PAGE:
One way is by rethinking meetings. Often meetings involve a lot of talking, and perhaps a powerpoint presentation. But talking can be an inefficient way to get things done, especially when we need to do creative work. Designers can help facilitate fun, interactive, creative and collaborative meetings by turning them into more of a workshop. This can involve whiteboarding, having team members sketch or write thoughts on sticky notes, and generally visualizing ideas instead of only talking about them.
Below is a photo of a session where I used sticky notes to gather feedback from Patient & Family Advisory Council members on a draft of the Pediatric guide. Instead of using our meeting time to talk through all of the feedback, I had each person review the draft and put their feedback on a sticky note on the wall, so that others could see it. Then we talked about the highlights. This helped us get make better use of our time, and it also got people out of their seats and moving around.
I’ve also helped one of my teams be more collaborative by introducing a project Slack channel. It was a little tough to get everyone signed up, but once we started using it our conversations became much more fast-paced and less burdensome than communicating over email.
Better collaboration and communication means teams waste less time and have more fun. When people are having more fun, they are more creative and have better ideas. Supporting collaborative work is an important superpower that designers can bring to your organization.
Connect people and ideas
One important aspect of my work is sharing what I’m up to, so that more people around me get exposed to the way I’m working and the impact my teams are making. This is the storytelling part of design.
I do this verbally, of course, but also visually — by posting my work up in staff areas. People love to see my process and learn about the great work the hospital is doing.
In my short time working within a hospital system, as I’ve told stories and inquired about others’ work, I’ve found that it’s common for people from different departments to be working on similar (or identical) projects and not be aware of one another’s existence. Because of the way designers traverse the hospital system, during the course of their detective and outreach work, we are well-positioned to identify duplicate or complementary work.
When that has happened, I’ve either made an introduction between the two people who are working on similar projects; or, in the case that I discover someone who is working on a similar project to my team, I’ve shared our team’s intelligence and progress in hopes that the projects can merge or at least share information back and forth. In this way, designers help serve as connective tissue (so to speak) of diverse initiatives and projects, helping to share knowledge and prevent duplicate efforts.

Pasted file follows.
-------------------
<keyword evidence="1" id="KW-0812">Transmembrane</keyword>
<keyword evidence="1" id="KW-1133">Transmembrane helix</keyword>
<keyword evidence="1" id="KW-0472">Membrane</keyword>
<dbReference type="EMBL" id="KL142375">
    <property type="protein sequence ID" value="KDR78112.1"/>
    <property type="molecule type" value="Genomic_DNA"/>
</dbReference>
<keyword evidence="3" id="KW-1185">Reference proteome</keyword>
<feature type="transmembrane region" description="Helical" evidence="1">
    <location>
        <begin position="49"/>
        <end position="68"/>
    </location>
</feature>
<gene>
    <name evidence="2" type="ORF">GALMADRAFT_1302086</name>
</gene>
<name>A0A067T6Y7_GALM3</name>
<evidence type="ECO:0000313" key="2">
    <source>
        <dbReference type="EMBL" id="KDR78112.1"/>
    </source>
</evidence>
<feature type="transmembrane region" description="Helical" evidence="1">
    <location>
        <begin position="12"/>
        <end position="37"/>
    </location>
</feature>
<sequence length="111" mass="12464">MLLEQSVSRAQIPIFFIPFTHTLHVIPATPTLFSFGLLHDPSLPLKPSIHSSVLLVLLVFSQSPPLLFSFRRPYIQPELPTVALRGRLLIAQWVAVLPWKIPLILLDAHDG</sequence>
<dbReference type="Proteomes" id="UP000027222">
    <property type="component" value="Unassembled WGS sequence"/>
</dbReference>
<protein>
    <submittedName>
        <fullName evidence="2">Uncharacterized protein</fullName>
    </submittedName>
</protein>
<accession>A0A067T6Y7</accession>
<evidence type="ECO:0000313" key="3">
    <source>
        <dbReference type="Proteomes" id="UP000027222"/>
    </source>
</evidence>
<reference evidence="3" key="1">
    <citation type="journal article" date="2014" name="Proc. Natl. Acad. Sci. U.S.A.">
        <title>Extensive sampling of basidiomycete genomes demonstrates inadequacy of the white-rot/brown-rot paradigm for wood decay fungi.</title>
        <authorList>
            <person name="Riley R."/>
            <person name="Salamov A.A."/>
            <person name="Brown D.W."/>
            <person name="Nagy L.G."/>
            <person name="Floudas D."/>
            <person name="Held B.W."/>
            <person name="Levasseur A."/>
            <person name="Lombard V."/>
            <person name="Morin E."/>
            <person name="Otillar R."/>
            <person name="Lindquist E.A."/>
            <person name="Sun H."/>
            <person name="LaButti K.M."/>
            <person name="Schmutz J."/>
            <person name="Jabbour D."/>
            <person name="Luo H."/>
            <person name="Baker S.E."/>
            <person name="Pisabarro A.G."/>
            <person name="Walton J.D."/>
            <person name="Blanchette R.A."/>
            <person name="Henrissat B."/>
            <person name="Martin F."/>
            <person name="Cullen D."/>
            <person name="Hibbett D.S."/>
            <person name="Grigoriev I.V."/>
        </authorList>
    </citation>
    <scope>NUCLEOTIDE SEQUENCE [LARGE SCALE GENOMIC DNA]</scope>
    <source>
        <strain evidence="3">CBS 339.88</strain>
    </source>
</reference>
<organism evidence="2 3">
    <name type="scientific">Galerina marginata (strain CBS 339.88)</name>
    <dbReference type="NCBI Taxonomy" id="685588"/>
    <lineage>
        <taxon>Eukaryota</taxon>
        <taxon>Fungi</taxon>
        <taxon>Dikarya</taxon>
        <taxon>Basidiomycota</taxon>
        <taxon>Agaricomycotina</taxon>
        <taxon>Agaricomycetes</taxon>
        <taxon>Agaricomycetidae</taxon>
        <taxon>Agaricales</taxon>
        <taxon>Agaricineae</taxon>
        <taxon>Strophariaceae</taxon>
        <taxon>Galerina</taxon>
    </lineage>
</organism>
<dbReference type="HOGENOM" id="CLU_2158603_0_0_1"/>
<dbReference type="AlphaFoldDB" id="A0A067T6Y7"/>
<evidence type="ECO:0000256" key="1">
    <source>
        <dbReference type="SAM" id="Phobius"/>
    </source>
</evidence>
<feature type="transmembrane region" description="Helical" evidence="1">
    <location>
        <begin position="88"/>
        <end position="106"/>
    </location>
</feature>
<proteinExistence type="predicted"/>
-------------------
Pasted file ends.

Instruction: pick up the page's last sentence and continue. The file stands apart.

This is also a reason to hire more permanent, full-time designers, instead of consultants who jump in and out of your system. Full-time designers have the opportunity to learn more about what’s going on, tell stories to more people, and make valuable connections.
Are you ready to hire a designer?
That is great! I could write a whole post about what type of person you should be looking for.
They might have titles like User Experience Designer, Service Designer, or User Experience Researcher. They should be seasoned enough to articulate their process, be comfortable presenting and defending ideas, and be curious and outgoing.
But I want to stress that it’s not enough to just hire someone. You also need to advocate for them, empower them, and give them space to define and develop their own process. Designers need to be able to follow leads and information trails so that they can uncover core problems; again, we never know at the beginning of a project what we will learn by the end.
Eventually, design should have representation at a more strategic level of the organization. While a great start, it’s not enough to have a few ‘worker bee’ designers buzzing around doing great work. For design to take hold in an organization there needs to be a culture shift; a change in the way complex problems are considered and approached from all levels.
To start, let designers set a more user-centered agenda, identify opportunities for making a big impact through design, and show their teams how design creates better outcomes. Think about the biggest problem you need to tackle, and pull a designer in to help you with it. Soon enough, everyone else will be clamoring to help out.
I’m grateful for the collaboration and input on this article from some my healthcare design friends: Jeremy Beaudry, User Experience Strategist at UVM Medical Center; Nick Dawson, Executive Director of Innovation at Johns Hopkins Sibley Hospital; and Lenny Naar, Design Strategist at HELIX Centre.